Cuba, a country once referred to as the “Pearl of the Caribbean,” has a culture as vibrant as the colors of its 50s style cars and a passion as strong as its coffee. Recently, PPRA held a luncheon at Cuba Libre to discuss the restored relations between Cuba and the U.S. and what that means for both the communications and tourism industries. After devouring the delicious food made by chef Guillermo Pernot, a panel discussion was held with four speakers: Bill Lezzi, a former journalist of the Philadelphia Inquirer who has visited Cuba 65 times, Brian Said, Executive Director of Tourism, Chef Guillermo, who studied Cuban cuisine and has visited Cuba several times, and myself. Former PPRA president and Hall of Famer, Dan Circucci, served as the moderator. During the panel, a series of questions were asked involving the Castro regime, day-to-day life of Cubans, the impact of communism, food and what we believe will be the future of Cuba. It was a lively discussion followed by tasty desserts.
Although the panel discussion was insightful and in-depth, I want to dive a little deeper into the topics that were discussed. Rewind to three months ago. It was ten days after graduating from college, I found myself on plane bound for Havana, Cuba. I had no idea what to expect when I landed at the Jose Marti airport. I was accompanied by six college-aged students I barely knew. The only thing I knew about Cuba was what I learned in my 11th grade history class. I did not speak Spanish and had never eaten Cuban food. I did not know what the living conditions would be like or what I would be doing for six weeks. All I knew was that I was in for the adventure of a lifetime and, in the end, it proved to be nothing short of that.
First and foremost, Cuba is poor economically, but in every other way, it is very rich. Cubans do not have all of the luxuries that we do in America. They follow a ration system in which an individual receives 5 pounds of rice and beans and other miscellaneous food items per month. Several Cubans suffer from gastrointestinal issues due to unsafe drinking water. Prescriptions are hard to come by. Old strips of newspaper are used for toilet paper. I spent half of my time in Cuba showering with a bucket. It was a luxury to stay in a room with a flushing toilet. Yes, these living conditions are tough, but there are so many other aspects of Cuban life that exhibit a greater sense of wealth. Cuban families, friends and neighbors spend a great deal of time together. They do not go home at night and binge watch Netflix. While I lived in the town of Los Arabos, a group of guys would pick up a guitar and congos and spend the night playing music while everyone else danced. Often times, I witnessed the “abuelas” care for and cook dinner for the neighborhood kids. At youth events, the kids did not bury their faces in iPhones. They were 100% present. Additionally, daily life is much more slow-paced than America. Cubans will sit and talk to someone after a meal for hours instead of racing to an afternoon of errands. In turn, they build genuine relationships and enjoy the moment.Another thing to note, the internet is not accessible in many parts of the country. Up until recently, it was illegal for Cubans to have internet in their homes. Internet access could only be found at places such as universities. When I wanted to send an email to my parents while I was away, I had to find the nearest “Cuba Cell,” a communications center in which Cubans can go online or make phone calls. What seemed a simple enough plan slowly turned into an all-afternoon event. I waited in line outside of the building (in the 90 degree Cuban heat!) for over an hour only to wait in a line again to buy an internet card. This card is the key to getting online. It costs three pesos and gives the user 30 minutes of internet usage. Once my thirty minutes were up, the computer shut down, regardless of whether I was finished my conversation. This is what Cubans have to do every single time they want to check their emails or talk to family members who live abroad.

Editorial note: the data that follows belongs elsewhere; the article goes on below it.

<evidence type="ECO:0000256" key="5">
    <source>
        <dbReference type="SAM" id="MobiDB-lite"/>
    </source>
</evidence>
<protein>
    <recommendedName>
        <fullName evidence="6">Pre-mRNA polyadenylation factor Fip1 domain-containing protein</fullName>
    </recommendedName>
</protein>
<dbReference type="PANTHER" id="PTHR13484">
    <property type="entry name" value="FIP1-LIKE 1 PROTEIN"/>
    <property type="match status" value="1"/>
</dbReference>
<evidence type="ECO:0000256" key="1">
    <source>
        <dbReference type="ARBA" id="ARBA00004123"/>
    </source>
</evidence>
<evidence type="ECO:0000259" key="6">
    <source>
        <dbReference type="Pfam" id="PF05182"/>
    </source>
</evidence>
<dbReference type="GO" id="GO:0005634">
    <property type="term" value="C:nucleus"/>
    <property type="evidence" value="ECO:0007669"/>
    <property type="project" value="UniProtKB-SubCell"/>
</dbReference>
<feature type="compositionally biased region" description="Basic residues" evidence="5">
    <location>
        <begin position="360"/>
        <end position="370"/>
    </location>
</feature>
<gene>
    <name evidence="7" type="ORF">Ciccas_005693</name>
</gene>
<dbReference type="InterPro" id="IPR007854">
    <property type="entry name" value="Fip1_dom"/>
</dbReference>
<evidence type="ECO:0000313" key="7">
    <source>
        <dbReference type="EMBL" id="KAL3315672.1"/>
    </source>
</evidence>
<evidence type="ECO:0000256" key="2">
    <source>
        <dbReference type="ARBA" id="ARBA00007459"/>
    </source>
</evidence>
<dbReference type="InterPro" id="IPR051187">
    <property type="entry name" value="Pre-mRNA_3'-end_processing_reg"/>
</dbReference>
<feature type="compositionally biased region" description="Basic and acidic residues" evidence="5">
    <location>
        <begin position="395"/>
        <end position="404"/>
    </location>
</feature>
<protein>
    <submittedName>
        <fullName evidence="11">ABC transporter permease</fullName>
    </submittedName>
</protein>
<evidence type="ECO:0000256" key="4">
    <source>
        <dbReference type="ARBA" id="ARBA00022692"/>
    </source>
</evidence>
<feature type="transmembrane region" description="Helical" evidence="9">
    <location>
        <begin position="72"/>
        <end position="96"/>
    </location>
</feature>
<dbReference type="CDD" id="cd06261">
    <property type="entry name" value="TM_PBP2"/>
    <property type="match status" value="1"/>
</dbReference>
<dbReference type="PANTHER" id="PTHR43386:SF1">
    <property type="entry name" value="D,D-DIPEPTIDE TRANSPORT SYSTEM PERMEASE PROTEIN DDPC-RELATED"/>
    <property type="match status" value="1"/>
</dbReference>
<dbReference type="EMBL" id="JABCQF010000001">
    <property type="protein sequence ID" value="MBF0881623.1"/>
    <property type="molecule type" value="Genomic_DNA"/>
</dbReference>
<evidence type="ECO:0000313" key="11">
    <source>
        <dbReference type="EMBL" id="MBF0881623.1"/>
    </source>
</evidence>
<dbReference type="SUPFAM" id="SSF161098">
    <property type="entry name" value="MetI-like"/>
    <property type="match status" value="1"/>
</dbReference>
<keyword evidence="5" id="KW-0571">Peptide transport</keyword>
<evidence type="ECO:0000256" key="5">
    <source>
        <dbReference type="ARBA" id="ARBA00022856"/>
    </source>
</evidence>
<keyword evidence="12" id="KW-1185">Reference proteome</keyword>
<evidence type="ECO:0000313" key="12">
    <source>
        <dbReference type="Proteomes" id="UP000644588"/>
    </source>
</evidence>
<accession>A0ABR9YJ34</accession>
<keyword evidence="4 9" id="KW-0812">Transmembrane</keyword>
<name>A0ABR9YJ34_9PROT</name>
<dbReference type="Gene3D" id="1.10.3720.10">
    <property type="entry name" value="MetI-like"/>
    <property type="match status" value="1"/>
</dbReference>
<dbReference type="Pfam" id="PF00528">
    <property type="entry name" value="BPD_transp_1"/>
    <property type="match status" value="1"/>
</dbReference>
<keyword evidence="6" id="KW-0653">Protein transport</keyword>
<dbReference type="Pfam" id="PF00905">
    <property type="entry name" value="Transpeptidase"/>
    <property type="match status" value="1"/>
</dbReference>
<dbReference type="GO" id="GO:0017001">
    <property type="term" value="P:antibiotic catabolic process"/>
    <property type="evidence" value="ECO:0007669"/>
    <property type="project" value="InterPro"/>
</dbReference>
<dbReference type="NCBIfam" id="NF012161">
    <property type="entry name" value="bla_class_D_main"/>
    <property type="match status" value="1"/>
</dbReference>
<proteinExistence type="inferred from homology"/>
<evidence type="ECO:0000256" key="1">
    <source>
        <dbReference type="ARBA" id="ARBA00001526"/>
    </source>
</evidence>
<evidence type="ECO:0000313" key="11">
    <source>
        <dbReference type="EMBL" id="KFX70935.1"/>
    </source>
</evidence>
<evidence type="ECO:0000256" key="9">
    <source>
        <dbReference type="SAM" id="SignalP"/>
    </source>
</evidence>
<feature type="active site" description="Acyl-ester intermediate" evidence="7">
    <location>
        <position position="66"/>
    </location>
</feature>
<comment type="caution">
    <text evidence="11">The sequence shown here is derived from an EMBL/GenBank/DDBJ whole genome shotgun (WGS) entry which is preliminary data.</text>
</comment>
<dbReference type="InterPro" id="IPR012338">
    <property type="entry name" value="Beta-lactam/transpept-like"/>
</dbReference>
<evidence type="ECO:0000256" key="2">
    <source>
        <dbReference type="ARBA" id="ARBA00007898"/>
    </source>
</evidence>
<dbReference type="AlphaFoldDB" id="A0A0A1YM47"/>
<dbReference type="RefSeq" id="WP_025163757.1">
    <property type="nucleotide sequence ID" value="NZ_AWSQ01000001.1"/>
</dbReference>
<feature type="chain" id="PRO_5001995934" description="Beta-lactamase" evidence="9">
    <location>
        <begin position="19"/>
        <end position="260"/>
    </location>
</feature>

Lastly, don’t expect to see rum and cigars at American stores anytime soon. Throughout my trip, I spoke with members of Parliament who believe that it could be another two to three years until the embargo is lifted. There are still so many discussions and decisions to be made between these two countries. Not only that, but the current state of Cuba cannot support the influx of tourists expected to race into the country. There is not enough space to house everyone. More hotels and apartments need to be built first. In regards to the anticipated “American Invasion,” Cubans do not need nor do they want a Starbucks on every corner or a Rite Aid down the street.
A lot can be said about the restored relations between the U.S and Cuba. The country of Cuba and its intricate culture cannot fit into one panel discussion or this blog. So to summarize, I will leave you with this memory of mine. One day a teammate of mine asked our translator where he would live if he could chose to live anywhere in the world. His response was “If I could live anywhere in the world I would live in Cuba.”
View more photos of the event here.
Lauren Bentley is a recent graduate of Temple University with degrees in public relations and Advertising. She spent her summer doing service and mission work throughout Cuba while also enjoying the country’s beauty. In her free time, Lauren enjoys reading on the beach, cooking, watching old episodes of Friends and doing community service.
Photo Credit: Lauren Bentley & Philip Gabriel Photography